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Set ablaze: More fires burning in Central Africa than Amazon
Reviewing the conflagration within Central Africa.
- There are more than five times as many fires in central Africa than the Amazon.
- While the fires are mostly confined to savanna, they could threaten the Congo Basin.
- The Congo Basin is the second largest rainforest in the world.
As the forest fires in South America's Amazon rainforest blaze on, concurrent disastrous fires are raging in large swathes of Central Africa and parts of Southern Africa.
One of the regions at risk is the Congo Basin forest, the second largest tropical rainforest in the world. The majority of the rainforest is in the Democratic Republic of Congo. The region absorbs a great deal of carbon dioxide and hosts rich and diverse animal and plant life.
NASA's Moderate Resolution Imaging Spectroradiometer (MODIS) technology estimates that there are around five times as many fires burning in Africa than in the Amazon rainforest.
During the G7 summit, French President Emmanuel Macron tweeted about the current devastation running through the savanna and wondered aloud why the African fires weren't getting as much air time or attention as the Amazon fires.
Currently, the individual blazes are confined to the savanna, but many experts fear that the flames could spread into close proximity with the Congo Basin and wreak havoc. The second-largest tropical forest makes up 500 million acres and is home to more than 2,000 species of animals and 10,000 species of plants.
Two forests and fires
Many of these satellite maps give us cause for concern. Visually and statistically there are more fires engulfing Africa. NASA's Fire Information for Resource Management Map (FIRMS) paints a disturbing picture of the African deluge at first glance. However, many of these fires are from controlled burns or brush fires, which are different that forest fires.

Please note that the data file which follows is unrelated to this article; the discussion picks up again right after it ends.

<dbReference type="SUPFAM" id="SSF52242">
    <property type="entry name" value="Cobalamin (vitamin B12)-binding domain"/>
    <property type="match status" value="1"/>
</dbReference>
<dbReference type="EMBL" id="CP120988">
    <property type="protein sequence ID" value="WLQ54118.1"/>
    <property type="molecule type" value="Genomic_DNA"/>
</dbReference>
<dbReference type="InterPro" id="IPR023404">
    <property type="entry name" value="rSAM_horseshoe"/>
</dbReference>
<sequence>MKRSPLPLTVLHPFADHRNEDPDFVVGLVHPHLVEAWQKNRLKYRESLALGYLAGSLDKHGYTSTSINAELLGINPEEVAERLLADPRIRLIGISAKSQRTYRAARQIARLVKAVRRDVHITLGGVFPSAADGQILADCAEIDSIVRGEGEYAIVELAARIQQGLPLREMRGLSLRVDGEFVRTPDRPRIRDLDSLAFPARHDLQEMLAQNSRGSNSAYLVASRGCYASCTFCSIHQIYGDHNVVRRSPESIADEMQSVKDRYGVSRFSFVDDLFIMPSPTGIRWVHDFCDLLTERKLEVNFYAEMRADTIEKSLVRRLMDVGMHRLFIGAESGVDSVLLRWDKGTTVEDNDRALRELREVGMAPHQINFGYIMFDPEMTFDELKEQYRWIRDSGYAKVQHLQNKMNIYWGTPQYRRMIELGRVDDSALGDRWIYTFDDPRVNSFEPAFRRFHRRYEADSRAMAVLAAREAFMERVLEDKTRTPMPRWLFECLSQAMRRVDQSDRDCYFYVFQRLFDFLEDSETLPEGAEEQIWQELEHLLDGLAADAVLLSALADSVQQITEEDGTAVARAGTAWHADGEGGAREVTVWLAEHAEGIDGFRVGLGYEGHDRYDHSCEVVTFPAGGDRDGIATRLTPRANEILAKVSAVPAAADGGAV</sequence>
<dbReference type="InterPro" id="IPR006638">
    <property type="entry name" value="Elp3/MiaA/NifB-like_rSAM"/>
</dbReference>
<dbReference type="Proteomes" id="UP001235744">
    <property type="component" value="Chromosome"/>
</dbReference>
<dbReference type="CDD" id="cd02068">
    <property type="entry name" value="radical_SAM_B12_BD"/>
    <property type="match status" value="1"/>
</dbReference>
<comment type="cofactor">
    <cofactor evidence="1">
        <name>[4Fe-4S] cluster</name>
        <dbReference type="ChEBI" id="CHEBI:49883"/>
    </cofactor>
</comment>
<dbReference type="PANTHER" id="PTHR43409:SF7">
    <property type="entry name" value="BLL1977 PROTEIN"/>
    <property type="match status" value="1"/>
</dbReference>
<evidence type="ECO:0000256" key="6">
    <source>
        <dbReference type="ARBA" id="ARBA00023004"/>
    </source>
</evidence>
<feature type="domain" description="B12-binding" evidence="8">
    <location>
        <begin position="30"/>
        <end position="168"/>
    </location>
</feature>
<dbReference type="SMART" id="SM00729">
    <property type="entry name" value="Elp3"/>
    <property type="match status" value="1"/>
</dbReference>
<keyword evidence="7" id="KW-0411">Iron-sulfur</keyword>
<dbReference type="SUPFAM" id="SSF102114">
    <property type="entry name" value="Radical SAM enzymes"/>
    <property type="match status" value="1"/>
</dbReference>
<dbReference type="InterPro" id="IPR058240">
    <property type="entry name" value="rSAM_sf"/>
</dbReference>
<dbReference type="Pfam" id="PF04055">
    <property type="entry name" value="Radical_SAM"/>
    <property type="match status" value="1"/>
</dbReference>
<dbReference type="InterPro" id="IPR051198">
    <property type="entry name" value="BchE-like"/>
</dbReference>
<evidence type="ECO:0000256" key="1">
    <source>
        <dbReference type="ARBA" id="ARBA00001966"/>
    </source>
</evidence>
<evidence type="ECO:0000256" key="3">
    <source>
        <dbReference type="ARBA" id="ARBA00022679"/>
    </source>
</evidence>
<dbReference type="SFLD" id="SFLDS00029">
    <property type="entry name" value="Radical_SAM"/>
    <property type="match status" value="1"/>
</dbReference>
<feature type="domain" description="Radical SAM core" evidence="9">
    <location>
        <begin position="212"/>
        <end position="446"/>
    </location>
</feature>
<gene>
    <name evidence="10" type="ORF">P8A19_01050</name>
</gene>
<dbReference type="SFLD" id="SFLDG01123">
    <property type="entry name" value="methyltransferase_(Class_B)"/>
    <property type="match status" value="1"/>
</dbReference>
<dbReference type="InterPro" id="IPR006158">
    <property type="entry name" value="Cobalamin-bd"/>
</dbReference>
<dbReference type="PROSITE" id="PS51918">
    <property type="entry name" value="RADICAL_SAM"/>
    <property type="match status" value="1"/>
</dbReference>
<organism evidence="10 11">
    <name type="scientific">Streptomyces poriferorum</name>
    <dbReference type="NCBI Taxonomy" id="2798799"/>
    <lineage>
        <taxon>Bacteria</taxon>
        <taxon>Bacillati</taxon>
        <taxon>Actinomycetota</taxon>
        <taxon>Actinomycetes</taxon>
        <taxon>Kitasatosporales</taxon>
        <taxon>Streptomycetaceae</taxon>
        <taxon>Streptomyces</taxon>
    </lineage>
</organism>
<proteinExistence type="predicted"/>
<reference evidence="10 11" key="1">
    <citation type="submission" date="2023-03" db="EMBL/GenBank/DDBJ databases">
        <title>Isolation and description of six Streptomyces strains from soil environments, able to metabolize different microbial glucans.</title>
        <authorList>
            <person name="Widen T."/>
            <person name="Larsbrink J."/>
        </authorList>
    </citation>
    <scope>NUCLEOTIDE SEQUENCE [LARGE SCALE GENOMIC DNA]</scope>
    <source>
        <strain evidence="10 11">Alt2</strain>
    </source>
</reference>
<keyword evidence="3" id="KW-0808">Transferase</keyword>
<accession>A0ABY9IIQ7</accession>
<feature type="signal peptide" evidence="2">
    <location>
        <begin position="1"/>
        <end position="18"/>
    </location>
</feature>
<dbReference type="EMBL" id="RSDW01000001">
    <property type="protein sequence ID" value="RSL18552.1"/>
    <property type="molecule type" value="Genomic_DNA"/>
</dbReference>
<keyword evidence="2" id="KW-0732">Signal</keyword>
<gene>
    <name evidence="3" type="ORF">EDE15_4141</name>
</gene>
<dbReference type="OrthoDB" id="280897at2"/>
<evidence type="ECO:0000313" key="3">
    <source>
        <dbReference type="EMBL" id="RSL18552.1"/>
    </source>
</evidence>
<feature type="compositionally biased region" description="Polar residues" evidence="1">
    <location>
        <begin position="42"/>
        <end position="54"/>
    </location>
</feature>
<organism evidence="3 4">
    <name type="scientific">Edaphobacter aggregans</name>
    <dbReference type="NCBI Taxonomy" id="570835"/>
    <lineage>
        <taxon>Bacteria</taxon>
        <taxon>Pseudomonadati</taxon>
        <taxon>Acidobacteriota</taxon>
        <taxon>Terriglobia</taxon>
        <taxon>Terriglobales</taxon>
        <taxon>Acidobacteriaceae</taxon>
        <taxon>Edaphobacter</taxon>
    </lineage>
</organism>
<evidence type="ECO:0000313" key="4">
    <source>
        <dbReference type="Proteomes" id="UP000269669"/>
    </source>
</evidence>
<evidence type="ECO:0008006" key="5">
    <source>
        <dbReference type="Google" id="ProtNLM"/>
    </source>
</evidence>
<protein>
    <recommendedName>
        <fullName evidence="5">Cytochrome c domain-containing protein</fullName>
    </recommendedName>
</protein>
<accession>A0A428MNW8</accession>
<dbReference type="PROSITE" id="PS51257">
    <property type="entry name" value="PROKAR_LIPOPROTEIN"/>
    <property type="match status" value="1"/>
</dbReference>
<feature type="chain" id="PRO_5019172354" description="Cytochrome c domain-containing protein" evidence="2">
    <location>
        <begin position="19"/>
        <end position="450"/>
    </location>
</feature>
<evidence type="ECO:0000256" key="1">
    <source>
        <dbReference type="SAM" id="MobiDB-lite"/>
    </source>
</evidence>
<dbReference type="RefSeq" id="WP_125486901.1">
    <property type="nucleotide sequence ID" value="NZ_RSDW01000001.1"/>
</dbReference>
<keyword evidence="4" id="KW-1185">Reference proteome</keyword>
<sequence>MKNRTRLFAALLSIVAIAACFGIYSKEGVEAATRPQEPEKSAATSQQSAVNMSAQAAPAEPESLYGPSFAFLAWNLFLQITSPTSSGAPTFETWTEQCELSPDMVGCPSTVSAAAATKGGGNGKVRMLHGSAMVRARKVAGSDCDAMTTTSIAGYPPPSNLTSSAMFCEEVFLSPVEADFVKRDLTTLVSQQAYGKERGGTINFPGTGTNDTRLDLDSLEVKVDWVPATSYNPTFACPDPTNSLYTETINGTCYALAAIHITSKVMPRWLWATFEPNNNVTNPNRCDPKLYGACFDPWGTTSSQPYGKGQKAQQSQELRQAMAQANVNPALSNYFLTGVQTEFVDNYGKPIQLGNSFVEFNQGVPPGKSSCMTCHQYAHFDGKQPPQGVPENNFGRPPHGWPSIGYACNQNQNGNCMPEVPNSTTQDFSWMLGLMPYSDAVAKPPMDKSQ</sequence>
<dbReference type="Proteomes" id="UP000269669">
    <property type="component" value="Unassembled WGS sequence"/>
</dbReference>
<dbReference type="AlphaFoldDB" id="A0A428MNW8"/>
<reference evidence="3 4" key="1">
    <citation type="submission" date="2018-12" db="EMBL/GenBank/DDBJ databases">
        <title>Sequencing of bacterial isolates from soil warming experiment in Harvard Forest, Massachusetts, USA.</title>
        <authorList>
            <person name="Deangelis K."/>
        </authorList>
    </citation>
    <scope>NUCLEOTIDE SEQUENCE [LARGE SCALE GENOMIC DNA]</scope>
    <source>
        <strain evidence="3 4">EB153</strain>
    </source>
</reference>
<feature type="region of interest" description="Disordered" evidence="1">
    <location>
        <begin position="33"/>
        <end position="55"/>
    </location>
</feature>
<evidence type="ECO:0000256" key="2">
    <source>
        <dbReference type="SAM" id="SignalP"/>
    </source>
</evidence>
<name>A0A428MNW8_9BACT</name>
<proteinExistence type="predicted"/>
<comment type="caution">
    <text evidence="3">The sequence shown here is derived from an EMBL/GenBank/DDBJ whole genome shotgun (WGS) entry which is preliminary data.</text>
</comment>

Indeed, while the deforestation and slash and burn tactics of African farming are environmentally reprehensible, fire experts caution against equally comparing the situation to catastrophe raging across Brazil and Bolivia. Lauren Williams, a forest expert at Global Forest Watch, believes that currently the situation is contained. Referencing the Global Forest Watch map, she finds that there's been no real damage being done to the forest.
This said, there's a stark difference between the fires engulfing the Amazon — they are consuming lush rainforests with flames — and those happening in the Congo. The fires in Central Africa consist are mainly raging across savannas and are mostly contained at the edge of the Congo Basin rainforest.
Correspondents stationed at CNN's bureau in Lagos, Nigeria, have been told that data shows the number of fires could possibly be lower than normal yearly levels. In Central Africa, it's typical for these types of ignitions to be lit during this time of the year. While some areas may self-combust during the dry season, the majority of the blame for the flames stems from slash-and-burn agriculture.